This Article is From Nov 20, 2014

Home Minister Rajnath Singh's Strict Warning to China over Incursions

Home Minister Rajnath Singh's Strict Warning to China over Incursions

Home Minister Rajnath Singh (PTI photo)

New Delhi: Days after warning China against any construction on Indian territory, Home Minister Rajnath Singh today said that China "has illegally occupied Aksai Chin in Ladakh and incursions by Chinese troops don't augur well for maintaining cordial ties."

India has firmly and repeatedly rejected China's claims to Arunachal Pradesh and Aksai Chin, which covers about 40,000 square kilometres in the Ladakh region of Kashmir.

Jammu and Kashmir vote over the next few weeks. The Home Minister blaming the Congress, tweeted: "India lost precious territory to China and Pakistan due to wrong policies of the Congress."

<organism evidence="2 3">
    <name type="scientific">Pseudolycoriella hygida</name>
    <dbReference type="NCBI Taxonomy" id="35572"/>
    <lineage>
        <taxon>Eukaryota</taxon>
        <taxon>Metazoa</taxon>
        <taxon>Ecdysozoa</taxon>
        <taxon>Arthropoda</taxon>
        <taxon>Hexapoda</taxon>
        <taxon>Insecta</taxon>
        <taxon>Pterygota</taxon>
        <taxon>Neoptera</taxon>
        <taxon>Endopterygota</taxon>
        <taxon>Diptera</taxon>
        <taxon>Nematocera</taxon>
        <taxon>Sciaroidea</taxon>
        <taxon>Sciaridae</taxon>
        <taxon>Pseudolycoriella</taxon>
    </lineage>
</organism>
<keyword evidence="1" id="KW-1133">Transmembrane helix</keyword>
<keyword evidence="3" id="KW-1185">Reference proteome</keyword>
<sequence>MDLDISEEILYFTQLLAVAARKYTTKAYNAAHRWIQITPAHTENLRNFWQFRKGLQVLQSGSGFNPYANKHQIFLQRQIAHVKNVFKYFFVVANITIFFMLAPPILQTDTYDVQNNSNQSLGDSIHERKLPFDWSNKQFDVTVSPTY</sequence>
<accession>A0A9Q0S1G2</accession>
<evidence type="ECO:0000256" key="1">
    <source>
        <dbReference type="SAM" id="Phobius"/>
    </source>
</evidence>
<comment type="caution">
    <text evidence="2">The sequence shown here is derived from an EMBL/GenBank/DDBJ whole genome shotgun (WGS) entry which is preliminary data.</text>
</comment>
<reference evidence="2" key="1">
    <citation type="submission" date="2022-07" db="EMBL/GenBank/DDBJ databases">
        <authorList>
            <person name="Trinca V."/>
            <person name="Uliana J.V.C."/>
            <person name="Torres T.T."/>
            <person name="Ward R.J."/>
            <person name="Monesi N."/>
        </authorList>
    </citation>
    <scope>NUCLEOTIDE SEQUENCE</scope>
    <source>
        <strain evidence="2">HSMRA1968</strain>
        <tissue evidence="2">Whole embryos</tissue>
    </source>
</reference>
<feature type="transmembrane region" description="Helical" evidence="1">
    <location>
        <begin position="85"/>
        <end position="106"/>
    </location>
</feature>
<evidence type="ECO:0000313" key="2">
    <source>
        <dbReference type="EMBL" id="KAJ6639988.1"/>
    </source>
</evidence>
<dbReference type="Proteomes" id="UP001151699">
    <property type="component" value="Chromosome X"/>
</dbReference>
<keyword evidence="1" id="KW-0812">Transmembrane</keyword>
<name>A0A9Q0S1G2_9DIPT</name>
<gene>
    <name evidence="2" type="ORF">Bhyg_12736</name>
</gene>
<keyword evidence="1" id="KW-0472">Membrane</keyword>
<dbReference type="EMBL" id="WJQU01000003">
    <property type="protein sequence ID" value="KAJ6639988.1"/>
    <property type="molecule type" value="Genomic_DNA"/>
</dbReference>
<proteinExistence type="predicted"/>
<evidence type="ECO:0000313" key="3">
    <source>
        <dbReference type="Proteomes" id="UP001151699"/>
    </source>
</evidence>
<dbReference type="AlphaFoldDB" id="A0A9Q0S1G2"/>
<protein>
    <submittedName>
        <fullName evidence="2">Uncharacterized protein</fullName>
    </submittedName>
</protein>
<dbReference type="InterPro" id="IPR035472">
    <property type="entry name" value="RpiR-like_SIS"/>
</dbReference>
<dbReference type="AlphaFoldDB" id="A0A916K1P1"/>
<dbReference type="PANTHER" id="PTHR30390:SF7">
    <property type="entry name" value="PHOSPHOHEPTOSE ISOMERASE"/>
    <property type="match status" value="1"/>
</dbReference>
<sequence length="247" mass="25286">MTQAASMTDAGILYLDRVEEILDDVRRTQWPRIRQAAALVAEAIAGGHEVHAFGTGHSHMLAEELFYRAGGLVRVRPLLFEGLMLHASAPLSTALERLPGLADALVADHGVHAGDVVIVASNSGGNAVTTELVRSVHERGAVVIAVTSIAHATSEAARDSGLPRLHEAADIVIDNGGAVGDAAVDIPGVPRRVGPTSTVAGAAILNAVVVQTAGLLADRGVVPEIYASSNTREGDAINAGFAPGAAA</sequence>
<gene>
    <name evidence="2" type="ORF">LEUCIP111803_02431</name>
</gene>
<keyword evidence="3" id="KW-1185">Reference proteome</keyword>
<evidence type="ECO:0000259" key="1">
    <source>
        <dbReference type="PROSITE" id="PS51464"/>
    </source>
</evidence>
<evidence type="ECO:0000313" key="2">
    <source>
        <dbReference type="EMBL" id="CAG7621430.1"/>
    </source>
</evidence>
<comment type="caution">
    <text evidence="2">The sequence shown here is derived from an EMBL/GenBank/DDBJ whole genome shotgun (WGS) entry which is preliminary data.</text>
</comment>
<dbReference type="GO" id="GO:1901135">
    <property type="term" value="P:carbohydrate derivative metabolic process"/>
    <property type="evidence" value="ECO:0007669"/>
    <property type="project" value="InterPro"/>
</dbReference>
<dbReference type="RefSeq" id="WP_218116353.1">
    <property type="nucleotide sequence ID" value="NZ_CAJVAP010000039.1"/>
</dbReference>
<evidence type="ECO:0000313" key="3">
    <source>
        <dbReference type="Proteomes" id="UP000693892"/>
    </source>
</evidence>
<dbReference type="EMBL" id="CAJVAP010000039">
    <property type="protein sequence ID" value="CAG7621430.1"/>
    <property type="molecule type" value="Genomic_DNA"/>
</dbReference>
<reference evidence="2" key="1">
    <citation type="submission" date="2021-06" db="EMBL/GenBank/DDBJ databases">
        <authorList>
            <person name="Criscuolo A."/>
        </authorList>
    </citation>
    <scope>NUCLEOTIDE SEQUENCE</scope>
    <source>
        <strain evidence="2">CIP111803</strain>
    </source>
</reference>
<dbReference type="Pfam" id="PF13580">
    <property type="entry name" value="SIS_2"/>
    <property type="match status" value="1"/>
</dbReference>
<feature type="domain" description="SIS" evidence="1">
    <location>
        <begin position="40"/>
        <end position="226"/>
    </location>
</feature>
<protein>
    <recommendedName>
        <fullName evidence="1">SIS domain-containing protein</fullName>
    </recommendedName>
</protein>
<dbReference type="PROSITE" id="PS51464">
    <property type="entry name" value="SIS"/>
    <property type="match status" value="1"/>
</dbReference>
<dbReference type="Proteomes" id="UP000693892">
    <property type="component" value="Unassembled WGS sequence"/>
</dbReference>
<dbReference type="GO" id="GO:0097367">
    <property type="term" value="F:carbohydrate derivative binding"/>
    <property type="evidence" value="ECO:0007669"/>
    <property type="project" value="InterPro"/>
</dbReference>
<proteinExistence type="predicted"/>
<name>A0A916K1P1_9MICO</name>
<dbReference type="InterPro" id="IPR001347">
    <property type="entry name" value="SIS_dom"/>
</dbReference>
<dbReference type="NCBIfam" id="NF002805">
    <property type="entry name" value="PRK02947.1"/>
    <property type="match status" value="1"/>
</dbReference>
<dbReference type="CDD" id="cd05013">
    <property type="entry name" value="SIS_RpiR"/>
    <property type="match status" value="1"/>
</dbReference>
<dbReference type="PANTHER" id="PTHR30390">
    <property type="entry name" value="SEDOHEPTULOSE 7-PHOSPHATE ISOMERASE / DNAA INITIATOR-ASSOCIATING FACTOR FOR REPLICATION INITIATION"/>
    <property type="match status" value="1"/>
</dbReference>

Despite a visit to India by Chinese President Xi Jinping in September, tension between Delhi and Beijing has been climbing even as both countries try to build trade and economic ties.

Prime Minister Narendra Modi's government has been working to improve infrastructure in border areas and has recently eased environmental curbs to allow the building of roads and military facilities in Arunachal Pradesh. China has objected to India's plans to build nearly 50 border posts in the rugged mountain state.

China has vastly improved its own roads and is building or extending airports on its side of the border in Tibet.

In September, India and China agreed to pull back troops ranged against each other in a remote part of Ladakh, ending their biggest face-off on their border in over a year.

The two armies had mobilised about 1,000 soldiers each, accusing the other of building military infrastructure in violation of existing pacts.

The two armies were locked in a three-week standoff in May 2013 in the western Himalayas after Chinese troops set up a camp 20 kms inside Indian territory in Ladakh.

The number of Chinese infringements had reached 334 by August, the government told parliament in that month.